Navy housing to go private

The Navy is getting out of the housing business and back to its core mission — defending the country.

By this time next year Whidbey Island Naval Air Station personnel who live in base housing will have a new landlord, courtesy of a “Public-Private Venture.” If all goes as planned, families living in base housing should see little change in their living arrangements.

According to Rick Huling, a Navy Region Northwest public affairs officer, the Navy will turn over management, renovation and construction of base housing in the entire region to a private contractor by October 2004.

The move would affect 1,552 housing units for base personnel on Whidbey Island, and many, many families here.

Under the new arrangement, service members will receive their basic allowance for housing as part of their paycheck, instead of seeing it automatically deducted. They will then pay rent and utilities directly to the management company. While this means the service person will be directly responsible for seeing that a portion of their paycheck actually goes for rent and utilities, that housing allowance amount will not change. Huling said the amount charged for rent will not change, as it is set by rank.

Tenants will only be charged an extra amount for utilities if they consistently use an “excessive” amount of these services.

They will also sign a lease and be subject to state landlord-tenant laws. While military families now are assigned a housing unit for the duration of their tour at a base, under the private manager the lease will be short term and flexible, according the Kim Martin, NAS Whidbey public affairs officer. There will also be provisions for breaking a lease for military reasons.

There will still be a Base Housing office, as well as a representative from the private company that residents can go to with concerns.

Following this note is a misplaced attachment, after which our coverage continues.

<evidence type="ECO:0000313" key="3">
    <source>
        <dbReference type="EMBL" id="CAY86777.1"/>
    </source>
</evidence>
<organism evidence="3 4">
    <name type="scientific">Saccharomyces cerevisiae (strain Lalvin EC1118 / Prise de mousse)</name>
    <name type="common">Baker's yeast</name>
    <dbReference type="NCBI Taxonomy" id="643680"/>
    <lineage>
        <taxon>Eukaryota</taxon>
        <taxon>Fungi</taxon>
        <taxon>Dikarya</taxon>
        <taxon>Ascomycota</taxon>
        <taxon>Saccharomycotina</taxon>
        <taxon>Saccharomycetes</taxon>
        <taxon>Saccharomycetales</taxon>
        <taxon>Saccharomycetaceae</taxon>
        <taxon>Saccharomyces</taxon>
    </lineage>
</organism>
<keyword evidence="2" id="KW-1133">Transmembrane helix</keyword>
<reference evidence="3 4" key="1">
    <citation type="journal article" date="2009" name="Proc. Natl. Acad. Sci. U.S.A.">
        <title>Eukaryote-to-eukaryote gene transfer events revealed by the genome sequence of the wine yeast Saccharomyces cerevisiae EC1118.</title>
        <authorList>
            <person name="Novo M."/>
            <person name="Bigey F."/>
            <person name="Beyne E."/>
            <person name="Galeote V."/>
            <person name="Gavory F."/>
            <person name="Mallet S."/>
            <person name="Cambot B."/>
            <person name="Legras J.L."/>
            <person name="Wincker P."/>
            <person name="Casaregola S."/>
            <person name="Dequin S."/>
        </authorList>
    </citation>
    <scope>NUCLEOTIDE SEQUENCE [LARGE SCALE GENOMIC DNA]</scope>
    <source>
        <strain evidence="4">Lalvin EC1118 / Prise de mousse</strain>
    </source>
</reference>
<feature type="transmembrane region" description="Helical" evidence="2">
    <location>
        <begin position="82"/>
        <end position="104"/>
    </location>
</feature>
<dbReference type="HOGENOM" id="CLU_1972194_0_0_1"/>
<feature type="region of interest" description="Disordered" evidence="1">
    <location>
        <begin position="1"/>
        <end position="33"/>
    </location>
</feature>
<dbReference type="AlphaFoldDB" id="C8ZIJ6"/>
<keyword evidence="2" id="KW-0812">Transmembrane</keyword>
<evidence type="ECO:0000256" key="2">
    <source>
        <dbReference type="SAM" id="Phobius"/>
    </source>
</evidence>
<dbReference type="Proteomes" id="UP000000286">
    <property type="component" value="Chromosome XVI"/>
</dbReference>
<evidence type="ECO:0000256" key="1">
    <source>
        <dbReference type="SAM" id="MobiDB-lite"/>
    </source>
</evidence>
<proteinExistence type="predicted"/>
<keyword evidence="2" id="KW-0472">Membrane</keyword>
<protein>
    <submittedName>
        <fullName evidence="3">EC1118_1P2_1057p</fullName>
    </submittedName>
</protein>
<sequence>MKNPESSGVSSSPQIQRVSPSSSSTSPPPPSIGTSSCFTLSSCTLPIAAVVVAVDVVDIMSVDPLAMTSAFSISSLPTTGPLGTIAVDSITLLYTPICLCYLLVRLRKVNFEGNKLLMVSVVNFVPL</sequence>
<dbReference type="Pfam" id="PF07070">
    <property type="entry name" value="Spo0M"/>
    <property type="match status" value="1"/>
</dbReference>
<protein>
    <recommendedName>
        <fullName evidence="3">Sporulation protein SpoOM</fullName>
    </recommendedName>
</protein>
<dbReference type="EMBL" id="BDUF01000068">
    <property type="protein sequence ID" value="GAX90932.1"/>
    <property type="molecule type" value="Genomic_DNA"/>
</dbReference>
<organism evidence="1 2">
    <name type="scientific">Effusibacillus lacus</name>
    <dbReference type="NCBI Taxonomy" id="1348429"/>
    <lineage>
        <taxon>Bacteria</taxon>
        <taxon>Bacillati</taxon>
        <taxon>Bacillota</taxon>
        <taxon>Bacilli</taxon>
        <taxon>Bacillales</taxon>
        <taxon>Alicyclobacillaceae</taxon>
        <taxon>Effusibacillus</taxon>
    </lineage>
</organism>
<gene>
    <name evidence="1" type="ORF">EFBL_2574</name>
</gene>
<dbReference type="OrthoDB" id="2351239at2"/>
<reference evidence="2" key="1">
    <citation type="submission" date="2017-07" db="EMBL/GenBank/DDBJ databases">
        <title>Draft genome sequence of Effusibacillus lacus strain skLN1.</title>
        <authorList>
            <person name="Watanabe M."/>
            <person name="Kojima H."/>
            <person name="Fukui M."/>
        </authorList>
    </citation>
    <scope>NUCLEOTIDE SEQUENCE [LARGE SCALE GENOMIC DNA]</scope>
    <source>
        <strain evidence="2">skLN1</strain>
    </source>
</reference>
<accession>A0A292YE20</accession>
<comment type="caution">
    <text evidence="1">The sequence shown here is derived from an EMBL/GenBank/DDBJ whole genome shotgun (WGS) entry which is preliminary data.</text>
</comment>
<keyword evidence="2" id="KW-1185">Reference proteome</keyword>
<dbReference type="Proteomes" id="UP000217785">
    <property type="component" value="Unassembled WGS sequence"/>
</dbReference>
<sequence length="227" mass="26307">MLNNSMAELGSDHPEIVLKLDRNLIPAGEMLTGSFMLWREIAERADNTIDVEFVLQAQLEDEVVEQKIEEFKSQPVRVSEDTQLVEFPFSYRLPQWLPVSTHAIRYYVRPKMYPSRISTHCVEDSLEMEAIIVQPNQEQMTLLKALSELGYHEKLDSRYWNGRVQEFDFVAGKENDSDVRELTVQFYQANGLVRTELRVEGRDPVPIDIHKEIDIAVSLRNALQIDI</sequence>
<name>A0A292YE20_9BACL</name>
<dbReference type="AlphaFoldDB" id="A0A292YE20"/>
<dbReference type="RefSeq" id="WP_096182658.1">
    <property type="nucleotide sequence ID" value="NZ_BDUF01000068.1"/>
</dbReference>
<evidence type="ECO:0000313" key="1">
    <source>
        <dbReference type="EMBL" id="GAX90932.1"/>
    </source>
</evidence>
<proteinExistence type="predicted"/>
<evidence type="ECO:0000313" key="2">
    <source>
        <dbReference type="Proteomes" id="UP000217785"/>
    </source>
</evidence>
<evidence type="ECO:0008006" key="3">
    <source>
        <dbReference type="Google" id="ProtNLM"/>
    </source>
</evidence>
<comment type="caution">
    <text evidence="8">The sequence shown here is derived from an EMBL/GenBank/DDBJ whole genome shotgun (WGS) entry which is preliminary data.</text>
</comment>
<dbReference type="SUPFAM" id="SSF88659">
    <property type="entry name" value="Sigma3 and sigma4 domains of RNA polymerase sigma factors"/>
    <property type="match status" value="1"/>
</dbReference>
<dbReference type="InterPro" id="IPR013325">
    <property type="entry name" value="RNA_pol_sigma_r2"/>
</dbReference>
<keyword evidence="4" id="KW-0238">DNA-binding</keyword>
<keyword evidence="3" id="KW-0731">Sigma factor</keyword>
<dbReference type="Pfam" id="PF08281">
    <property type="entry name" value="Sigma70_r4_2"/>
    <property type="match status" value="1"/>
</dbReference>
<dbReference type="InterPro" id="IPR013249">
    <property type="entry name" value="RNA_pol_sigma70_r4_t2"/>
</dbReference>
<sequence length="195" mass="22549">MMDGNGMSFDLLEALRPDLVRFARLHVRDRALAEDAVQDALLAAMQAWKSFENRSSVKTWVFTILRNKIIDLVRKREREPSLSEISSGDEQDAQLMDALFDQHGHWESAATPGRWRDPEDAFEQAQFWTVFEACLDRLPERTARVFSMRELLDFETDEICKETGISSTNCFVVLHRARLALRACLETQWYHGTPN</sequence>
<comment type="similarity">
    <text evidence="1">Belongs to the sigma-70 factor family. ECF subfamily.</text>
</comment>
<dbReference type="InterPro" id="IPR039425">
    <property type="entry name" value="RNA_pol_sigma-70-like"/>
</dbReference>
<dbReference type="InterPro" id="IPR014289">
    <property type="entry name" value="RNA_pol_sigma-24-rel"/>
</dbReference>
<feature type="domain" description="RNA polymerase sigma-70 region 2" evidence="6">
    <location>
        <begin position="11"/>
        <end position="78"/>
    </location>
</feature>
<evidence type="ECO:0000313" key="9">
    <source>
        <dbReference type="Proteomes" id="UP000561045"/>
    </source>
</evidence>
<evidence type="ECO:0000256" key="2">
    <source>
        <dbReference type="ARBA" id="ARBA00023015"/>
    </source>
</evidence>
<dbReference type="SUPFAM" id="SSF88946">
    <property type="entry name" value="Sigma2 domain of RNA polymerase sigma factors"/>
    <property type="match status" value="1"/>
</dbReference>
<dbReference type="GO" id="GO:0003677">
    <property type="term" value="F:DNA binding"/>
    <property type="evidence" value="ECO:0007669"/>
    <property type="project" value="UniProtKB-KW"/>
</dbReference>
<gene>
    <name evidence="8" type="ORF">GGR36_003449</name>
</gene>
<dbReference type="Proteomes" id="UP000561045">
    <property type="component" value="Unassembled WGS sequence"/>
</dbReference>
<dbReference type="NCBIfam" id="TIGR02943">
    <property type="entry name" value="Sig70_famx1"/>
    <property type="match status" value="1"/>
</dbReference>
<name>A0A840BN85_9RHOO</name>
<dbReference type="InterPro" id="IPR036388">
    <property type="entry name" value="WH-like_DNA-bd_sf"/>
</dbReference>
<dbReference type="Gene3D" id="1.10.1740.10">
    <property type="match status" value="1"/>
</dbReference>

Contractors interested in managing the base housing will have to submit proposals, which have to be approved by Congress.

“Ultimately, we’re hoping we will save some money,” Huling said. A private contractor would have more options for raising money, such as by private loans, for renovation or building purposes.

While the move eliminates much of the difference between Navy and private, community housing, there are still advantages, Huling said.

Sailors and their families moving to a new community can be assured of a home that meets Navy housing standards at a fixed price.

“The Navy guarantees their people are not living in slum conditions,” Huling said. Base security will also continue under the new arrangement.

The sense of community that living in Navy housing affords will also not change, Huling said. While the private company can rent to non-military families, military personnel will have priority. As they do now, military families have the option of using their housing allowance to rent anywhere they choose. With a waiting list now for base housing at Whidbey, the chance of non-military families moving in anytime soon is slim.

Martin said the Navy has stopped renovation of 643 housing units at Whidbey, including 260 units at Capehart and 32 at Maylor Point. The private contractor will take over the renovations once the contract is signed with the Navy.

Huling said Navy Region Northwest will work to keep residents informed throughout the process, in order to make the transition to private management as smooth as possible.

You can reach News-Times reporter Marcie Miller at or call 675-6611.

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